How An Old PowerMac G5 Compares To Modern Intel CPUs
Written by Michael Larabel in Hardware on 14 February 2017 at 07:52 AM EST. 40 Comments
With Debian and Ubuntu dropping 32-bit PowerPC support in their future releases, you may be curious how the older PowerPC hardware compares to Intel's modern x86 processors if you are wishing to switchover. Here are some benchmarks.

A Phoronix reader has provided comparison benchmarks of his PowerMac G5 to our recent Intel Kabylake CPU benchmarks and other recent x86 CPU tests. His PowerMac G5 v2 with the PPC970 is dual-core and clocks up to 2.0GHz. This Apple computer has 2GB of RAM, NVIDIA GeForce FX 5200 Ultra graphics, and was running Ubuntu 16.04 LTS with the Linux 4.4 kernel and GCC 5.4 compiler.

I, unfortunately, have no physical access to any PowerPC hardware at all. Fortunately, thanks to Phoronix reader Alexandre Couture we have these comparison data points to my recent Intel Linux CPU tests. With all of the tests done via the Phoronix Test Suite and centralized on, it makes for easy independent yet reproducible and automated comparisons.

The PowerMac G5 performance is incredibly poor compared to modern Intel x86 CPUs.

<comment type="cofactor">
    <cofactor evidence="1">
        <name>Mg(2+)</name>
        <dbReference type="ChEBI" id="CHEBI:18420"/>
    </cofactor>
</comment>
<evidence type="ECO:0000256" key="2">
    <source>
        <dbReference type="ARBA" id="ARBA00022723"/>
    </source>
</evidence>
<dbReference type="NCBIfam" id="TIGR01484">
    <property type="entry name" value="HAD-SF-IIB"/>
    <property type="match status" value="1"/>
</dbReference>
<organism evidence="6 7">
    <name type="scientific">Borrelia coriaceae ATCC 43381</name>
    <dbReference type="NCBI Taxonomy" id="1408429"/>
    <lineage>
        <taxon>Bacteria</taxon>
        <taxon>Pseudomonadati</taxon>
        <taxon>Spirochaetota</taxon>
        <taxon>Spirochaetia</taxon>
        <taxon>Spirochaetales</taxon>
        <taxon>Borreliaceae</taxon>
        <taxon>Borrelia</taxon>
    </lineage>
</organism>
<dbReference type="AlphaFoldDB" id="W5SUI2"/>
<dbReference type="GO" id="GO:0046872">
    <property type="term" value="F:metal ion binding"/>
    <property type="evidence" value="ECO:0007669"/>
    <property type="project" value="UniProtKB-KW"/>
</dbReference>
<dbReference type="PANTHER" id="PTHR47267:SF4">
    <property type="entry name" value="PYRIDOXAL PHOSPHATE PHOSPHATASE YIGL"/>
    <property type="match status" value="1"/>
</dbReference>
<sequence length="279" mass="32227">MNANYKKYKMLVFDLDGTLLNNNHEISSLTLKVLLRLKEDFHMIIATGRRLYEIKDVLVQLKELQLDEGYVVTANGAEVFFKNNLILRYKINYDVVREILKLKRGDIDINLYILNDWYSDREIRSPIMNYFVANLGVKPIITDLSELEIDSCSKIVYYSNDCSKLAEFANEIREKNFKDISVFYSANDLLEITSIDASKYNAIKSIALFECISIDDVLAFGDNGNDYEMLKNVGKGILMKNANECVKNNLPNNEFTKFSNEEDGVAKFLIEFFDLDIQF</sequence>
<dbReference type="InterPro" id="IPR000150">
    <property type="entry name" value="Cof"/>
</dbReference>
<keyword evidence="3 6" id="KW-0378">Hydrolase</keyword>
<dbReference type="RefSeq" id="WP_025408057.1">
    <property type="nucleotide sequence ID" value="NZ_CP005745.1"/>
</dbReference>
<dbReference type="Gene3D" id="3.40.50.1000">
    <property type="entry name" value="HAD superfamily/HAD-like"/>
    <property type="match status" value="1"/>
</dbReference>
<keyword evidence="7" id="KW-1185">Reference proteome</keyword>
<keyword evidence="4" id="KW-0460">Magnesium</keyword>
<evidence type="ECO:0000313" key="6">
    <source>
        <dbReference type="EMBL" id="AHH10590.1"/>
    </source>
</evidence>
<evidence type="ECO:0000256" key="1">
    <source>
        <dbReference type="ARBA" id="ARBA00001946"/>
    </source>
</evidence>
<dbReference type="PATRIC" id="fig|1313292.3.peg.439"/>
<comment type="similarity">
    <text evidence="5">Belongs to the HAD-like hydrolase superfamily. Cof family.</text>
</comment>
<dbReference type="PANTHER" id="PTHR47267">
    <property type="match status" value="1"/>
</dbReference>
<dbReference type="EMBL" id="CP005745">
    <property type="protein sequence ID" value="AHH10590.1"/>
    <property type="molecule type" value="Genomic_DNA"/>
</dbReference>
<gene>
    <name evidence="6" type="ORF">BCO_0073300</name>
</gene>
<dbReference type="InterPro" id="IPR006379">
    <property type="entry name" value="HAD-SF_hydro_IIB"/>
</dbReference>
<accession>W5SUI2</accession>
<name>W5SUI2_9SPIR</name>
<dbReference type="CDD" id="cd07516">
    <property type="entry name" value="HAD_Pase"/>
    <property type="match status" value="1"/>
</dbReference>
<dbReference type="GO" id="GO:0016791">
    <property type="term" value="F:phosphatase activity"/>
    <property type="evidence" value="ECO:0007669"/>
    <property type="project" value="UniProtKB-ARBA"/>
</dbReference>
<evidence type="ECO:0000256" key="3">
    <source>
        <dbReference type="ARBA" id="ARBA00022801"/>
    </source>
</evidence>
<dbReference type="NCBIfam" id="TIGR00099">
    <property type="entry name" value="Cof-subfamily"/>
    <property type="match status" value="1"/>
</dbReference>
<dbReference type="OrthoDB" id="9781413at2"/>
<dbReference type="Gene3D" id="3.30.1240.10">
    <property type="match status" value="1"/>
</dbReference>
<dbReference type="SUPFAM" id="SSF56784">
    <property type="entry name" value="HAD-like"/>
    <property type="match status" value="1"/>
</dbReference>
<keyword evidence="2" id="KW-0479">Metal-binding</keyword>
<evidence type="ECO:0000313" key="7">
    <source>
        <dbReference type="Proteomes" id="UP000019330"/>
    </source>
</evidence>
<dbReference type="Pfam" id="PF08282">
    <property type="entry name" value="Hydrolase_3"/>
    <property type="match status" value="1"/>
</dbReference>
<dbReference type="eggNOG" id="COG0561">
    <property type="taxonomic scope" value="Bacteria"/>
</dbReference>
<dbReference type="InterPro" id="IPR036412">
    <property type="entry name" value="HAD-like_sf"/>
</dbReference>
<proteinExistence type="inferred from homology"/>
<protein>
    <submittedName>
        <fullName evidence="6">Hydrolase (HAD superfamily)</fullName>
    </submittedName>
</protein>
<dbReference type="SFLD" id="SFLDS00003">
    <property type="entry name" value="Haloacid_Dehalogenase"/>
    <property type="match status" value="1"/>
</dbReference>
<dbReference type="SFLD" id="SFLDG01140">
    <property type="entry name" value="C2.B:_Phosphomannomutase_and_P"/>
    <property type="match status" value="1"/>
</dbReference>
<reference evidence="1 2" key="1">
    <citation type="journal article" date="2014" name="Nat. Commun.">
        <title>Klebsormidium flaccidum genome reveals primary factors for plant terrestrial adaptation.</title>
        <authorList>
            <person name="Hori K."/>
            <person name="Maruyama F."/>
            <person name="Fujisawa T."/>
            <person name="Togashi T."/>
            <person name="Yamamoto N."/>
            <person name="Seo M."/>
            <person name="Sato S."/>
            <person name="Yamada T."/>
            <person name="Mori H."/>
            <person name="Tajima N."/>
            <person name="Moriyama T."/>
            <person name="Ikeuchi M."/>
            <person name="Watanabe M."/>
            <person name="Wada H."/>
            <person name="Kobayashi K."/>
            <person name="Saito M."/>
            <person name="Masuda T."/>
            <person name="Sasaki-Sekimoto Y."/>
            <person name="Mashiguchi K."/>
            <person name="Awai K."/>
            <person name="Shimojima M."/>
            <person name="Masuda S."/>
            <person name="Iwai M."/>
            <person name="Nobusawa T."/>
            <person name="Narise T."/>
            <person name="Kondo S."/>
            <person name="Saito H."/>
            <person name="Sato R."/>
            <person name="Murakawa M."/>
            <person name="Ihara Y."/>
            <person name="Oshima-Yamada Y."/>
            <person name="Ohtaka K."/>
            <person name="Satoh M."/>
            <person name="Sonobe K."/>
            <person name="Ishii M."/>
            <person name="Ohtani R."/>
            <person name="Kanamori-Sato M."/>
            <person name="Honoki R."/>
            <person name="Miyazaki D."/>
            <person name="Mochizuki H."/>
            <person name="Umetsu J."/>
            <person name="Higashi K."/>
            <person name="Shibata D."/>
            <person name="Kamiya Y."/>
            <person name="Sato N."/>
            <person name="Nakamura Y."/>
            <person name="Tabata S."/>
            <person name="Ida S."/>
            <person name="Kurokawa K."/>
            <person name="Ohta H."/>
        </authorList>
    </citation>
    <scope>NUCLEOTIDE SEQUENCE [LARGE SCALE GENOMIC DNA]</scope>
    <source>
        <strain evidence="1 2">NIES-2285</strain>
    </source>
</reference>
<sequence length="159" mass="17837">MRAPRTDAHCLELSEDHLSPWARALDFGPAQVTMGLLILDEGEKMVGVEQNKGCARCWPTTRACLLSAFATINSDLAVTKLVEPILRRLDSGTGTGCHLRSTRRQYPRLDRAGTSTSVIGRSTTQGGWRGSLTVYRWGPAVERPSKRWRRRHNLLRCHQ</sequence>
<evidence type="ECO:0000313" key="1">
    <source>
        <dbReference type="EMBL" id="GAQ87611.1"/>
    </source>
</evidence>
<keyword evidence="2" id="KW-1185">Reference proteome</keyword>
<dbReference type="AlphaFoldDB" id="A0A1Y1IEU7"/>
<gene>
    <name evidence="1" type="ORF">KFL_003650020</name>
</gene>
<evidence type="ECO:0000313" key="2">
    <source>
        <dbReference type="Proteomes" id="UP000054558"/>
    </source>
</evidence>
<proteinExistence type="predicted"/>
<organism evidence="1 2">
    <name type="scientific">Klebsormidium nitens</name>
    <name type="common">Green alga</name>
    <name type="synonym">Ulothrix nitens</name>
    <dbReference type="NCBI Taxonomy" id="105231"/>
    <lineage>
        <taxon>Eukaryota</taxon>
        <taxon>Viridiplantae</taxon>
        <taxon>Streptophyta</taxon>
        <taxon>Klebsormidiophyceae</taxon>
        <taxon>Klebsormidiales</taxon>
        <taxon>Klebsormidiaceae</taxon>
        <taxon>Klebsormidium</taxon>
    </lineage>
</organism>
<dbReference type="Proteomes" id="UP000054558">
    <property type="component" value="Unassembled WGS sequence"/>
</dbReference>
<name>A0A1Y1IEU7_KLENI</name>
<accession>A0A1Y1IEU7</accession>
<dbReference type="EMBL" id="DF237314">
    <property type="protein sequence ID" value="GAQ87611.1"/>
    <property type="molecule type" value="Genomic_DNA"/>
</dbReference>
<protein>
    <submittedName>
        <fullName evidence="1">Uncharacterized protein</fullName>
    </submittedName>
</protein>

This PowerMac7,2 model dates back to 2004 and was great back in the day... Now it won't even work with future Ubuntu/Debian releases.

So even switching over to a $40 Kabylake Celeron CPU will be a huge upgrade in performance.

Or a sub-$100 Pentium CPU is also a big upgrade if not wanting to switch to a Core CPU.

Thanks to Alexandre for sending in these results showing how far performance has come since ~2004 with Apple PowerPC hardware. Unfortunately with no access to any PowerPC hardware, I'm not able to deliver any results showing how modern POWER hardware is performing. Those wishing to see more of these older PowerMac comparison results to Intel x86 CPUs can visit this result file.
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Michael Larabel is the principal author of and founded the site in 2004 with a focus on enriching the Linux hardware experience. Michael has written more than 20,000 articles covering the state of Linux hardware support, Linux performance, graphics drivers, and other topics. Michael is also the lead developer of the Phoronix Test Suite, Phoromatic, and automated benchmarking software. He can be followed via Twitter or contacted via

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